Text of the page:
Saturday, September 23, 2017

The Cosmosphere, part 11



In case you missed any of the previous posts, feel free to follow the links to part 1, part 2, part 3, part 4, part 5, part 6, part 7, part 8, part 9 and part 10.  Please remember, all links open in a new window.

This is where the photos get a bit convoluted.  The Mercury, Gemini programs  influenced Gene Roddenberry's Star Trek.

The Gemini space suits were developed and manufactured by the David Clark Company in Worcester, Massachusetts.  They weighed up to 35 lbs each and were designed for such activities as space walks.  They included both parachute and flotation devices. 

The suits worn by Astronauts Grissom, White, and Chaffee (see the beginning of part 3) when they were caught in the fire and died on board the pre-launch flight in 1967 caused the suit to be modified to include fire proof materials.  The suit in the display was worn in space by Michael Collins for his space walk in Gemini 10.  If his name sounds familiar, he was the command module pilot of Gemini 11, the flight that put Neil Armstrong and Buzz Aldrin on the moon.  Gemini 10, which was flown in space, is shown in the photo, too.

But now we must go back in time, because, as I mentioned, these photos are a bit convoluted, partly due to the way the museum room was laid out and partly because I may have been moving in the wrong direction.

This is the genuine flight-ready back-up of Freedom 7, the Mercury-Redstone capsule that launched the first American, Alan Shepard, into space.  Besides being the first American in space, he also was part of the Apollo 14 crew.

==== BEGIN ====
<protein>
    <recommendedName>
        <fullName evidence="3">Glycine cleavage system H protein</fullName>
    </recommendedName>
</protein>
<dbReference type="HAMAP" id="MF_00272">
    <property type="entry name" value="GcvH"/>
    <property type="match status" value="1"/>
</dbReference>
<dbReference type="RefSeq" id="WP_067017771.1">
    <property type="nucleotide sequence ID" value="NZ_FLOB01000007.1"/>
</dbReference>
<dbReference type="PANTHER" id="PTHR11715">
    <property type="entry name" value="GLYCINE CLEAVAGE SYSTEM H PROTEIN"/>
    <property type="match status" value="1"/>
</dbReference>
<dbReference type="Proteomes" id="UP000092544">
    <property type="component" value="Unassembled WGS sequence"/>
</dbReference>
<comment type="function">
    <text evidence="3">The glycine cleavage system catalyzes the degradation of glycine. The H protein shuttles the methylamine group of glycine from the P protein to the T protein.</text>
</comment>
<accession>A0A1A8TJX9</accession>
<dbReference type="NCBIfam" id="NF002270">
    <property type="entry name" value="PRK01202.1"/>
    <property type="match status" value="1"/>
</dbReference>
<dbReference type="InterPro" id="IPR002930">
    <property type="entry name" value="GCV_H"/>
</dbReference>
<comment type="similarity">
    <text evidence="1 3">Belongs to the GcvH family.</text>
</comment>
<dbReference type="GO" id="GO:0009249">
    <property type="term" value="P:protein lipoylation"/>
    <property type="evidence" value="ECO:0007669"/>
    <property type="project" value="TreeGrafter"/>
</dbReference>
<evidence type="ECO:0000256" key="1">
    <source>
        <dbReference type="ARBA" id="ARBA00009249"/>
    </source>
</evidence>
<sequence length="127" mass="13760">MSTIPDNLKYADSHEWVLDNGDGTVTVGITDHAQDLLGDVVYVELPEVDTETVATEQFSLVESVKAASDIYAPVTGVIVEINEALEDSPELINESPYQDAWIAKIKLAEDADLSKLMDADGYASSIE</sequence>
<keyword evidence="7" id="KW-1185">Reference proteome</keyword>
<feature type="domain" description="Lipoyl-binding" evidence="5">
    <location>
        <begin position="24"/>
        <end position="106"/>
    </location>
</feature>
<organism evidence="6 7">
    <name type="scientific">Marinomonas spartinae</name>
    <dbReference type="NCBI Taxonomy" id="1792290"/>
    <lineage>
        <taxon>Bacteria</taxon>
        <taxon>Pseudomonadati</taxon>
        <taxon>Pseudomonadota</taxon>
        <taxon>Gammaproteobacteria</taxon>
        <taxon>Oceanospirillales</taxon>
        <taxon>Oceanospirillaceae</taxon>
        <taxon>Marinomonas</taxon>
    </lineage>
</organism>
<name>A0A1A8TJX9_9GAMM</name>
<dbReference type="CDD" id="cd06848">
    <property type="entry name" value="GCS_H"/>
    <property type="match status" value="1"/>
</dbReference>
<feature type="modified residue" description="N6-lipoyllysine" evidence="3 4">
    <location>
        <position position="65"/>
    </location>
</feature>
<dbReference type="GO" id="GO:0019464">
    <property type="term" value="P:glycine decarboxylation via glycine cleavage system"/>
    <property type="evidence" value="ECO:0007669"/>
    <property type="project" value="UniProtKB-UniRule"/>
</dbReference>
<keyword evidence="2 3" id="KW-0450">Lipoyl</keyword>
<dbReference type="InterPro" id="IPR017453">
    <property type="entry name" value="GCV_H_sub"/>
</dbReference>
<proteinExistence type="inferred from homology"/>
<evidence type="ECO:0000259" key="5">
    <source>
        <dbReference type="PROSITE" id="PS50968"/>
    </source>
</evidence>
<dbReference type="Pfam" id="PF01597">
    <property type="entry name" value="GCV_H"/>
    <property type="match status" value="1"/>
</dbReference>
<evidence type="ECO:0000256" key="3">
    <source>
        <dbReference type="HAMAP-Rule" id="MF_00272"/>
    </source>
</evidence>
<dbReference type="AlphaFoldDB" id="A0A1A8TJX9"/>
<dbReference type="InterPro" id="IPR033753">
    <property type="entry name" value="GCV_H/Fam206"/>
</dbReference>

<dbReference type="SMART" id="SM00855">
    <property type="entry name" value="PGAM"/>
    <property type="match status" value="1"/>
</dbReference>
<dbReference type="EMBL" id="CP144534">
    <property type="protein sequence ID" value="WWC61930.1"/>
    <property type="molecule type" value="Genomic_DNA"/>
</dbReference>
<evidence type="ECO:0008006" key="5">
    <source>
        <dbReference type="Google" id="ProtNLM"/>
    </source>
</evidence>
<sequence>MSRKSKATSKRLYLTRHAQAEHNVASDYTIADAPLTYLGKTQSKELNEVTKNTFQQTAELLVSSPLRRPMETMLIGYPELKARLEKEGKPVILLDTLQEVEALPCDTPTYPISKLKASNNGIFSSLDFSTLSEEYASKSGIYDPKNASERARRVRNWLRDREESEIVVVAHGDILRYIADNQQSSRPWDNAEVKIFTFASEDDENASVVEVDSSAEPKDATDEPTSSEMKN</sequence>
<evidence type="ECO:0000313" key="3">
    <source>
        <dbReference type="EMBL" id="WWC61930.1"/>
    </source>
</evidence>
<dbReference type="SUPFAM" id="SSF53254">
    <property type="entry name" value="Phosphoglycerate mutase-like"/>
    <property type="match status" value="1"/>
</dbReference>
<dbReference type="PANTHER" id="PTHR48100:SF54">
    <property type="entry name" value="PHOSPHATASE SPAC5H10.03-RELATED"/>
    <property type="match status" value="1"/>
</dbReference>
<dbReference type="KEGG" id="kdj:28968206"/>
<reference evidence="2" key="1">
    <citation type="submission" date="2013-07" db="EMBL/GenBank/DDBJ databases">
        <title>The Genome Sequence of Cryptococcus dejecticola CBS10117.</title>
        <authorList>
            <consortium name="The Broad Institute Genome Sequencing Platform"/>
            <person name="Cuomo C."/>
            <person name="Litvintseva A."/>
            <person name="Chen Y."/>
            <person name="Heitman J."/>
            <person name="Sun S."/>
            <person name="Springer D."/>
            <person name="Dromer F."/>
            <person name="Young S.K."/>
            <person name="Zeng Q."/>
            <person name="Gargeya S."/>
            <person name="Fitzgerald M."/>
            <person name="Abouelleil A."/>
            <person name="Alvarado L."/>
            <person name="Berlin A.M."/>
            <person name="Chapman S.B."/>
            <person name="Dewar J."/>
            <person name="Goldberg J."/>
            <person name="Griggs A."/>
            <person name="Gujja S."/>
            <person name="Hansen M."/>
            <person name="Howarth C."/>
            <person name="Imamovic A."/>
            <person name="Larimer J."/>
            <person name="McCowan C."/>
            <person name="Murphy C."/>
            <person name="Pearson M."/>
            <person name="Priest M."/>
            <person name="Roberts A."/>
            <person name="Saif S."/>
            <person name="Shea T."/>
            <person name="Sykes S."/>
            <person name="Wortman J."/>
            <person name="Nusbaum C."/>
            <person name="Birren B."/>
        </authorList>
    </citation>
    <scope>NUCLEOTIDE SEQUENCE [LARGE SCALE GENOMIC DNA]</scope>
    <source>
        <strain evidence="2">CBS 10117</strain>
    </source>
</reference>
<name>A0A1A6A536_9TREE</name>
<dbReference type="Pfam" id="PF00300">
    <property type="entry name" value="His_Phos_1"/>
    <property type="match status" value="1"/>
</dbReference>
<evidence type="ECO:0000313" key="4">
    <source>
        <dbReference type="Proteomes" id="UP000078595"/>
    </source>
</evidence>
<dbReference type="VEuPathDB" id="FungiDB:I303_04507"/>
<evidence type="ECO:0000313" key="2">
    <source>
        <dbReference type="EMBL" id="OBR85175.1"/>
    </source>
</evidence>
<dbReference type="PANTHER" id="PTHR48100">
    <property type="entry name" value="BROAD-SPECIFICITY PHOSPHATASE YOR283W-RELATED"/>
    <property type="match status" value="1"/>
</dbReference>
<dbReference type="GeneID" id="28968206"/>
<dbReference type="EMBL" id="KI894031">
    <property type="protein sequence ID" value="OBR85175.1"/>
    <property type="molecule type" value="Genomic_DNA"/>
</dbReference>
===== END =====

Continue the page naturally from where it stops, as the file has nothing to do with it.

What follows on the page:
I realize this is a horrible photo, but

it is the genuine Liberty Bell 7.  This is the genuine Mercury spacecraft, recovered from the bottom of the Atlantic Ocean in 1999. It is the only flown spacecraft owned by a museum outside the National Air and Space Museum. It was restored and is owned by the Cosmosphere.

This incredibly sad tale is one that Gus Grissom never quite lived down.

This shows Grissom being helped into the space capsule by John Glenn.  You can see part of the hatch in which the glass was created by The Corning Glass Company in Corning, NY.  This is a NASA photo of the pre-flight.

The problem was, the flight was perfect, the 15 minute trip was perfect, the return was perfect, but the splash down was a disaster.  The hatch blew and Grissom was accused of blowing it himself, although he swore to his dying day it was not his fault the hatch blew.  Unfortunately, the hatch has never been recovered from the ocean floor, so it can't be proved he didn't blow it.

The sad part is, the helicopter sent to recover the space craft and Grissom was more concerned about saving the space craft than Grissom.  Once the helicopter pilot saw Grissom was out of the space craft, he tried to save the craft, which had taken on too much water too quickly.  A second chopper also tried to help, but by this time, Grissom discovered his suit was taking on water, and he was sinking, too.  He was finally saved by the same chopper pilot who rescued the monkey Ham and later Alan Shepard.

A space suit like the one Grissom wore is shown here.

This is a good time stop as I see my friend Scott is looking at either the Liberty Bell 7 or the Gemini 10.  The Voskhod is in the background to the left in the photo.
Thanks for joining me today at the Cosmosphere.  I am actually headed to a museum in Wichita today, because it is Smithsonian's Museum Day, where Smithsonian Museum affiliates open their doors free of charge.  And I'm not called the Queen of Free for nothing!  Again, I appreciate your visit.

Friday, September 22, 2017

The Autumnal Equinox